- The Washington Times - Thursday, June 26, 2014

The business of ending wars, keeping the peace and solving hunger and poverty apparently has its privileges, at least when it comes to pay.

A Government Accountability Office report finds that the compensation costs for U.N. personnel have soared by $1 billion over the past decade, prompting the investigative arm of Congress to press the United Nations to find more cost savings or less-generous pay packages.

According to the GAO’s analysis, expenditures related to U.N. staff rose steadily from $1.95 billion in 2002-2003 to $2.98 billion in 2010-2011, at an average rate of about 7 percent per two-year budget, and the United States contributes approximately 22 percent of the U.N. budget.

“The UN Board of Auditors reported that staff costs for the 2010-2011 biennium were the UN’s single largest item of expenditure, with costs rising because of higher salaries and related staff benefits,” auditors wrote in the GAO report. “The UN Secretary-General and the General Assembly have also raised concerns about the long-term sustainability of compensation costs.”

To slow the rising costs, the United Nations raised its retirement age from 62 to 65 for new hires and rates paid for allowances for at least one year. Additionally, the U.N. International Civil Service Commission began a review of U.N. compensation and will compile a report by next year.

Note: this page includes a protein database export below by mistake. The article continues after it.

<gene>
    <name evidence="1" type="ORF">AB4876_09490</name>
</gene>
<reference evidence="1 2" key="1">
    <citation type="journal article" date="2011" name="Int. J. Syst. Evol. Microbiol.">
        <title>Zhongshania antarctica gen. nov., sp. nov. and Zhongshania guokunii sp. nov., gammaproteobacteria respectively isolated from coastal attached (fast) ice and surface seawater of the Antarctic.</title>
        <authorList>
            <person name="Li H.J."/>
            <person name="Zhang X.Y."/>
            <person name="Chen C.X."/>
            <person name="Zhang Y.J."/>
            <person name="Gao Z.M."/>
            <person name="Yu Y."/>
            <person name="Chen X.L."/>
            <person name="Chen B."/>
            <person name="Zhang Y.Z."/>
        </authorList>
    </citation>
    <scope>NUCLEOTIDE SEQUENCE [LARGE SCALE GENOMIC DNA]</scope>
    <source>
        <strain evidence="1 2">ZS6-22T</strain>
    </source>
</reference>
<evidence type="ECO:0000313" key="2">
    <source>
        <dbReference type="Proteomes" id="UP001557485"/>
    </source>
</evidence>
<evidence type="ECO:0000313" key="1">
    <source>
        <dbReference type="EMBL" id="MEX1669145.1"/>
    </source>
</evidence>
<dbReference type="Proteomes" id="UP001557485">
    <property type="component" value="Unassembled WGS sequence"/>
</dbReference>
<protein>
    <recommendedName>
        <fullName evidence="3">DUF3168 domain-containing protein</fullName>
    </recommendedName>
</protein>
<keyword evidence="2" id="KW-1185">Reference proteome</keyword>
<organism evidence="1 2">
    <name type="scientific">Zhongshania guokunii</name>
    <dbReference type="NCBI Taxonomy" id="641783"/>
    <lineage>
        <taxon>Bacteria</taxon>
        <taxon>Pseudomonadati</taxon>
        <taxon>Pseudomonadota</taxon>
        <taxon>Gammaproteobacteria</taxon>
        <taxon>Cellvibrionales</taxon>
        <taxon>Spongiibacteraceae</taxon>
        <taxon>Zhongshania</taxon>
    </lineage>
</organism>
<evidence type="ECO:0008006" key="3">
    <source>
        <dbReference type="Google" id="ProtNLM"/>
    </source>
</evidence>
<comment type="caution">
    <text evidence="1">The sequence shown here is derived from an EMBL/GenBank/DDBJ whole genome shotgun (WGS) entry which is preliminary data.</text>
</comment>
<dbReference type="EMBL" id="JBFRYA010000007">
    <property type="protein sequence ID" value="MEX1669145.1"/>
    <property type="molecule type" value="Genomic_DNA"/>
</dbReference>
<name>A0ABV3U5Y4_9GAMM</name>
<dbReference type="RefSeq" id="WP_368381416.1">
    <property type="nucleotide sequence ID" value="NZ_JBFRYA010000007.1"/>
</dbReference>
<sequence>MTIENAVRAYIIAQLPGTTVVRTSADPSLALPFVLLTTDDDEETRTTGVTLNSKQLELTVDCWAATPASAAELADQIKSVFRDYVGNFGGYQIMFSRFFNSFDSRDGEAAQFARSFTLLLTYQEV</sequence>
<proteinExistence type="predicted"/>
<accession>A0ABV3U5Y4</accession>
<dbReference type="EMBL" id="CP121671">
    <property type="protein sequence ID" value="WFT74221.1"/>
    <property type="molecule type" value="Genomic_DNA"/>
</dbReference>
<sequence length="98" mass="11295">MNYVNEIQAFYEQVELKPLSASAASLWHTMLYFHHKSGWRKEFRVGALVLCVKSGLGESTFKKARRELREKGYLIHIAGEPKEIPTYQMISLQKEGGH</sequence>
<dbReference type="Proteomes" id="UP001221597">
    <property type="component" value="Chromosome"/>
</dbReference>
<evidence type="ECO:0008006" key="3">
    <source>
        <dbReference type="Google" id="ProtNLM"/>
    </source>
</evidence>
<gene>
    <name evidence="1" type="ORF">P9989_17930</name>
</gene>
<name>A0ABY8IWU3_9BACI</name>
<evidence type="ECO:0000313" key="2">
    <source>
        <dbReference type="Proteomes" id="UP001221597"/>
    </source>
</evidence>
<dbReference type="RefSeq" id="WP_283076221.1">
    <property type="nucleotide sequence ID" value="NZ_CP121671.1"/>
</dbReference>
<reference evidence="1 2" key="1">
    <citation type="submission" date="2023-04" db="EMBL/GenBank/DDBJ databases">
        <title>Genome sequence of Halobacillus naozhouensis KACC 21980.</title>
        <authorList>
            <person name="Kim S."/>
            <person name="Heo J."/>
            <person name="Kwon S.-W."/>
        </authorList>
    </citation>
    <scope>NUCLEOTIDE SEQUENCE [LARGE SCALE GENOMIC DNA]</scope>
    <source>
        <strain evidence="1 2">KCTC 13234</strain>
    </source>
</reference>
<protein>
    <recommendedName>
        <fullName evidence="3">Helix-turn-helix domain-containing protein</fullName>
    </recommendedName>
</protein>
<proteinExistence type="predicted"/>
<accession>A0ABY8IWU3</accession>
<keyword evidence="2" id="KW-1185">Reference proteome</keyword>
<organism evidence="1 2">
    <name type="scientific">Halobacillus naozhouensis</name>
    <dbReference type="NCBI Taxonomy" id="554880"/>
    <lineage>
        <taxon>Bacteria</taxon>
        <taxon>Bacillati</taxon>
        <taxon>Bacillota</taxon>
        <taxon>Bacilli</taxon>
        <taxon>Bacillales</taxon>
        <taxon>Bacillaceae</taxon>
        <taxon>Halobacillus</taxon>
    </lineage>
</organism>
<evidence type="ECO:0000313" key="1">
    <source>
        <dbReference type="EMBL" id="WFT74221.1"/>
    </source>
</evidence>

However, the civil service commission is able to examine costs only within its area of administrative jurisdiction, which does not include costs for pensions and retiree health insurance.

Investigators fear that without a full report, including information outside the civil service commission’s scope, member states will not have a complete record to help make decisions about cutting cots.

In a response letter to the GAO, officials at the State Department explained a key factor of the disproportionate compensation increases over the years: the Noblemaire principle.

“The Noblemaire Principle requires compensation for UN professional staff to be set in comparison to the highest compensated national civil service, and since 1945, the UN has considered this to be the U.S. Federal civil service,” State Department officials said.

In other words, the principle requires compensation for U.N. workers to be at least as high as the pay for civil service workers in any member country. When the rule was established by the European Union, Britain was the standard for salary calculation. Now it’s the U.S.

However, this principle leads to a “cherry-picking” process in which members can argue for U.S. base salaries, Italian vacation benefits, German education benefits and other perks, according to a report by David Judson for the Turkish news source Hurriyet Daily News.

U.N. professional categories do not line up exactly with U.S. civil service compensation, so adjustments have to be made.

“The ICSC calculate equivalencies between the two as a basis for determining compensation. According to the ICSC, U.N. Compensation significantly exceeds that of the U.S. Equivalent,” Brett Schaefer, a fellow in international regulatory affairs, explained in a post for the Heritage Foundation.

GAO investigators found that U.N. staff with 30 years of service who retire at age 62 have salaries ranging from $65,272 to $176,274 while U.S. federal civilian employees with the same qualifications make $47,413 to $120,347.

These compensation discrepancies were apparent across the board, including special allowance benefits issued to U.N. employees.

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